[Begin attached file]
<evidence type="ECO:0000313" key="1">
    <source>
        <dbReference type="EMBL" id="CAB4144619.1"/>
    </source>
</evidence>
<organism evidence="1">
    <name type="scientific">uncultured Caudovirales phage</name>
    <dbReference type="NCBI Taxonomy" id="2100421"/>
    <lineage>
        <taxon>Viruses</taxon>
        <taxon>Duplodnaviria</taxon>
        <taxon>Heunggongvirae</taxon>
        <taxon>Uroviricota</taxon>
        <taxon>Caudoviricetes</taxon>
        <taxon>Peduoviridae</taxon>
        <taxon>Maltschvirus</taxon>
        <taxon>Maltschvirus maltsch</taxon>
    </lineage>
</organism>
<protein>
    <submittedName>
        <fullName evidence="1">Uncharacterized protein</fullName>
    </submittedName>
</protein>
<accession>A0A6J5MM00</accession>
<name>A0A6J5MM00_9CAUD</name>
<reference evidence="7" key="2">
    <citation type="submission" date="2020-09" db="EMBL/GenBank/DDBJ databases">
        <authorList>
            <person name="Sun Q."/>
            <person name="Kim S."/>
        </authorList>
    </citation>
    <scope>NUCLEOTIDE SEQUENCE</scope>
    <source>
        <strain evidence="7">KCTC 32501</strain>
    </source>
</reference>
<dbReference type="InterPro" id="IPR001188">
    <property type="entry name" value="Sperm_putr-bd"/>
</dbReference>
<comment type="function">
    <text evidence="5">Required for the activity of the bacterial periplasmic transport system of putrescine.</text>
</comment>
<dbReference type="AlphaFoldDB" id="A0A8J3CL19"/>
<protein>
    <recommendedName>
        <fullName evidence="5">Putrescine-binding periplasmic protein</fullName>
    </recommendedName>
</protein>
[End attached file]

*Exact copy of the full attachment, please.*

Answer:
<evidence type="ECO:0000313" key="1">
    <source>
        <dbReference type="EMBL" id="CAB4144619.1"/>
    </source>
</evidence>
<organism evidence="1">
    <name type="scientific">uncultured Caudovirales phage</name>
    <dbReference type="NCBI Taxonomy" id="2100421"/>
    <lineage>
        <taxon>Viruses</taxon>
        <taxon>Duplodnaviria</taxon>
        <taxon>Heunggongvirae</taxon>
        <taxon>Uroviricota</taxon>
        <taxon>Caudoviricetes</taxon>
        <taxon>Peduoviridae</taxon>
        <taxon>Maltschvirus</taxon>
        <taxon>Maltschvirus maltsch</taxon>
    </lineage>
</organism>
<protein>
    <submittedName>
        <fullName evidence="1">Uncharacterized protein</fullName>
    </submittedName>
</protein>
<accession>A0A6J5MM00</accession>
<name>A0A6J5MM00_9CAUD</name>
<reference evidence="7" key="2">
    <citation type="submission" date="2020-09" db="EMBL/GenBank/DDBJ databases">
        <authorList>
            <person name="Sun Q."/>
            <person name="Kim S."/>
        </authorList>
    </citation>
    <scope>NUCLEOTIDE SEQUENCE</scope>
    <source>
        <strain evidence="7">KCTC 32501</strain>
    </source>
</reference>
<dbReference type="InterPro" id="IPR001188">
    <property type="entry name" value="Sperm_putr-bd"/>
</dbReference>
<comment type="function">
    <text evidence="5">Required for the activity of the bacterial periplasmic transport system of putrescine.</text>
</comment>
<dbReference type="AlphaFoldDB" id="A0A8J3CL19"/>
<protein>
    <recommendedName>
        <fullName evidence="5">Putrescine-binding periplasmic protein</fullName>
    </recommendedName>
</protein>